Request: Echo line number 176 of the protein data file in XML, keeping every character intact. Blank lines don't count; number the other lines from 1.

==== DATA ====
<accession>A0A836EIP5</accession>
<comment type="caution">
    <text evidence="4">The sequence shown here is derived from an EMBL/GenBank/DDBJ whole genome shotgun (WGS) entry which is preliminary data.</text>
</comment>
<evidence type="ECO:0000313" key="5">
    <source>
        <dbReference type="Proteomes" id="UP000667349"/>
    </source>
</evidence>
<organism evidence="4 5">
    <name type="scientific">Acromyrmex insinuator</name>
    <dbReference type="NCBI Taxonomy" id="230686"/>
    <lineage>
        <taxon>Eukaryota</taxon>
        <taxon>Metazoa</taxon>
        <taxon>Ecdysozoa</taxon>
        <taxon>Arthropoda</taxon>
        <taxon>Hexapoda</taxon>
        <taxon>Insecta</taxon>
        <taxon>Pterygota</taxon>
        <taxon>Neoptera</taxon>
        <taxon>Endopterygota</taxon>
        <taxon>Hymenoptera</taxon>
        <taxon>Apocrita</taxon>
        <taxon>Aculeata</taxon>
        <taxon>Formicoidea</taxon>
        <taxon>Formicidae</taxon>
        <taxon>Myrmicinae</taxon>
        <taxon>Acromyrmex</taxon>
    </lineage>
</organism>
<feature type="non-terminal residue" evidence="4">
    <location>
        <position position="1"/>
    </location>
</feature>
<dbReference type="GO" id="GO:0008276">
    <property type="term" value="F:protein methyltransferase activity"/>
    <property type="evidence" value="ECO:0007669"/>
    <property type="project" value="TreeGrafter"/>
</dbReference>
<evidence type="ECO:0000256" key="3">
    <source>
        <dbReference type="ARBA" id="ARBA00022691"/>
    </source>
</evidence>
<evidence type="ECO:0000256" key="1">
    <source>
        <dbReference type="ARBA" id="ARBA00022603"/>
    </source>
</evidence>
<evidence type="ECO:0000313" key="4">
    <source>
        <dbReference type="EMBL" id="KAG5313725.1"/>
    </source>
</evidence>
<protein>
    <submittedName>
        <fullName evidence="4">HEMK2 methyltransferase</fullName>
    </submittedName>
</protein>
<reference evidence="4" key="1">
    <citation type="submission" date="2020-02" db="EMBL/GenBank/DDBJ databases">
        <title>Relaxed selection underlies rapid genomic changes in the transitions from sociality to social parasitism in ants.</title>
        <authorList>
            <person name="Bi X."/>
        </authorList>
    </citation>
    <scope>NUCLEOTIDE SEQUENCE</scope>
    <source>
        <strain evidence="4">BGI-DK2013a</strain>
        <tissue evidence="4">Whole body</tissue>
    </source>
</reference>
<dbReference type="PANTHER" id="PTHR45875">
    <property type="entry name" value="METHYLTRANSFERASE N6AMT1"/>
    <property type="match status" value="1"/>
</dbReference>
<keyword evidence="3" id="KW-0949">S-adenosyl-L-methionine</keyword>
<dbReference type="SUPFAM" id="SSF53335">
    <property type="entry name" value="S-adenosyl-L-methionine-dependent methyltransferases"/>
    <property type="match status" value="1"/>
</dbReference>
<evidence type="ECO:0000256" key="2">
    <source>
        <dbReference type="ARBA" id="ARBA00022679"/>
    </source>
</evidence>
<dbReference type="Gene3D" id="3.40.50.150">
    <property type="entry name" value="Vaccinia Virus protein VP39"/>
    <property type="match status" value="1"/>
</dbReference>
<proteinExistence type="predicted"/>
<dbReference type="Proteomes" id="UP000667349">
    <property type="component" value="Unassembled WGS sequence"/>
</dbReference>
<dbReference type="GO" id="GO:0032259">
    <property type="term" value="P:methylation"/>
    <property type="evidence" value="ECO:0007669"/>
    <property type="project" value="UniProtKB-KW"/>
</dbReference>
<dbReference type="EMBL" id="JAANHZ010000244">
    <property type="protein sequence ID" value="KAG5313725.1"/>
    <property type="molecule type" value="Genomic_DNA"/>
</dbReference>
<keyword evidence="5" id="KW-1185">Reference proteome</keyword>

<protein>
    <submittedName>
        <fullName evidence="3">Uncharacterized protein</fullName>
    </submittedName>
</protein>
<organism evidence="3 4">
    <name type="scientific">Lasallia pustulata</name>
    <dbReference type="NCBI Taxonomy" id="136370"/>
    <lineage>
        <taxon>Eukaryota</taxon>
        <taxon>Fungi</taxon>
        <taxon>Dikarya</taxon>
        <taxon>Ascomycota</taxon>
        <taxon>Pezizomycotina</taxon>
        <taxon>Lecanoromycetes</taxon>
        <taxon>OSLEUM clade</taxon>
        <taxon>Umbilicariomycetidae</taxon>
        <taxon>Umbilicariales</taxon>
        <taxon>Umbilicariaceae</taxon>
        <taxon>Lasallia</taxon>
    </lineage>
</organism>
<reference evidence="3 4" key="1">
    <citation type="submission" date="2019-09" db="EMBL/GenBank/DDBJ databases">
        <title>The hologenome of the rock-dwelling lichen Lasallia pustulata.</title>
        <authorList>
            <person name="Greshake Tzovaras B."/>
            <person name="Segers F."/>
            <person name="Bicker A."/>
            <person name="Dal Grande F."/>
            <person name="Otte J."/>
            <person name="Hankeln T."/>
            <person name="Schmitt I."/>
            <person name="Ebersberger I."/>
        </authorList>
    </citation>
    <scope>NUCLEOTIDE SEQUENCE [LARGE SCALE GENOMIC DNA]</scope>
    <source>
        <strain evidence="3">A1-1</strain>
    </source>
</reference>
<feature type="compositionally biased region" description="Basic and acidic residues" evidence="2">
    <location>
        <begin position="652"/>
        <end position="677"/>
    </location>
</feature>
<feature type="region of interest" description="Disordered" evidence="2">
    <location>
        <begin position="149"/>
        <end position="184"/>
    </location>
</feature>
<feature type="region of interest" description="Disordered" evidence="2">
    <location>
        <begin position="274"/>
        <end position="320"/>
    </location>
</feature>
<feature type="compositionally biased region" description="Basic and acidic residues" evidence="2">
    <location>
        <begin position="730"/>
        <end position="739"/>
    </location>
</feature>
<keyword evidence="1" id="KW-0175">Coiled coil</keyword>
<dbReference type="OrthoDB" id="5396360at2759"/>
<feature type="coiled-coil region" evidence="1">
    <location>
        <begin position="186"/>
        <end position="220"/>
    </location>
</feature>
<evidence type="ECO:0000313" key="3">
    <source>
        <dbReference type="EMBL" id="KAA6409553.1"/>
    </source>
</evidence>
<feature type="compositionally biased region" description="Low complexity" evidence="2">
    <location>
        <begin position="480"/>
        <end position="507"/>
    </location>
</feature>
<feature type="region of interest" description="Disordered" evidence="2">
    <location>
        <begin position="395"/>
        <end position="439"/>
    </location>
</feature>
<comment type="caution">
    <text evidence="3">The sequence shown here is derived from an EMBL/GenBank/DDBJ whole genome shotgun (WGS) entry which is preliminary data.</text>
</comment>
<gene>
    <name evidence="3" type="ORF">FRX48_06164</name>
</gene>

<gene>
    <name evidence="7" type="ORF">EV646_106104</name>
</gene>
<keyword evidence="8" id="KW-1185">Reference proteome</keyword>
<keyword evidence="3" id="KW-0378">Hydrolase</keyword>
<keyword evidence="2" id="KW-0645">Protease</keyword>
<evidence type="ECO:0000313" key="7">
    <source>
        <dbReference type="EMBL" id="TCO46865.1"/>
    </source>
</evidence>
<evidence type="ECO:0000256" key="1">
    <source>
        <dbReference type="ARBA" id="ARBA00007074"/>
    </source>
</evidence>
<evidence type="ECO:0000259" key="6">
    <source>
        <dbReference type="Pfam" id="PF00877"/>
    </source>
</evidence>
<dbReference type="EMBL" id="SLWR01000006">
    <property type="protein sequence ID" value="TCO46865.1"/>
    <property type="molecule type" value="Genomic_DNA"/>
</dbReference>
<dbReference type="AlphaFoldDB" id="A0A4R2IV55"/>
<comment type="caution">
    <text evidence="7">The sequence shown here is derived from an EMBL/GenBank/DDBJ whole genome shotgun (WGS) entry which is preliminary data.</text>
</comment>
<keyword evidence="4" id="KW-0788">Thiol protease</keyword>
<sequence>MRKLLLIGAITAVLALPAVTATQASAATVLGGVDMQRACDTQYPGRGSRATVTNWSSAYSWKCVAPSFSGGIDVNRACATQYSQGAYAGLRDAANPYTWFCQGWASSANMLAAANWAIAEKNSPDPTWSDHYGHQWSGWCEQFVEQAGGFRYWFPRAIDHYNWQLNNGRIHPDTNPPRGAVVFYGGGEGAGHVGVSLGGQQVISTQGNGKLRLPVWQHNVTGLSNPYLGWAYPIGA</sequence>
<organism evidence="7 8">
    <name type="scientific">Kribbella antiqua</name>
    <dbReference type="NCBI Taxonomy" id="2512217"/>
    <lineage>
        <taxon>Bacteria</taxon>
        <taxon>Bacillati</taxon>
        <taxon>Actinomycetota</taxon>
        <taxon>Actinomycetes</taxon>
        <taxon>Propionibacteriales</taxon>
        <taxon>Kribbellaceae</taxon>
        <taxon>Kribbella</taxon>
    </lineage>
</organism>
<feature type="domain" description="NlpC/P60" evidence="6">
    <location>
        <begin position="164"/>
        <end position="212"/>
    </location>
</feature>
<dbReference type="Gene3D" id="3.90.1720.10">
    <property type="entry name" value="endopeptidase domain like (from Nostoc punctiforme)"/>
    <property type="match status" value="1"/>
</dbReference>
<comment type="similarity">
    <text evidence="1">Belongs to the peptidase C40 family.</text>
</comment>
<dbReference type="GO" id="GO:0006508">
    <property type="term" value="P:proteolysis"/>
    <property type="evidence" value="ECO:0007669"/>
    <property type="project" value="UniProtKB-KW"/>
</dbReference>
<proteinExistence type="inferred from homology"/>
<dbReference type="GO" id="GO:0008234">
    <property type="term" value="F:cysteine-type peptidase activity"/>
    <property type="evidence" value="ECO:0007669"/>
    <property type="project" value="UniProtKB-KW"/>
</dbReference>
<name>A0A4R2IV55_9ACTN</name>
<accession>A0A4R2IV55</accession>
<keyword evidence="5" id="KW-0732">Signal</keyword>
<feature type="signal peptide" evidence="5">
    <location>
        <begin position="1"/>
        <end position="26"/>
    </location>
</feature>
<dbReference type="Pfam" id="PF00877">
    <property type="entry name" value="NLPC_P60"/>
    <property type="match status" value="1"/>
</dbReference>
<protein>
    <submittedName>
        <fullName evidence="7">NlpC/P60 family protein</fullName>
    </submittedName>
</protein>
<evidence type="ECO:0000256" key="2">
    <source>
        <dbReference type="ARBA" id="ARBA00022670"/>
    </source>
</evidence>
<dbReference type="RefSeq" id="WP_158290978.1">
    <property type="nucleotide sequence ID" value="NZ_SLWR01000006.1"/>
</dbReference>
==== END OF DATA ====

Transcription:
        <begin position="186"/>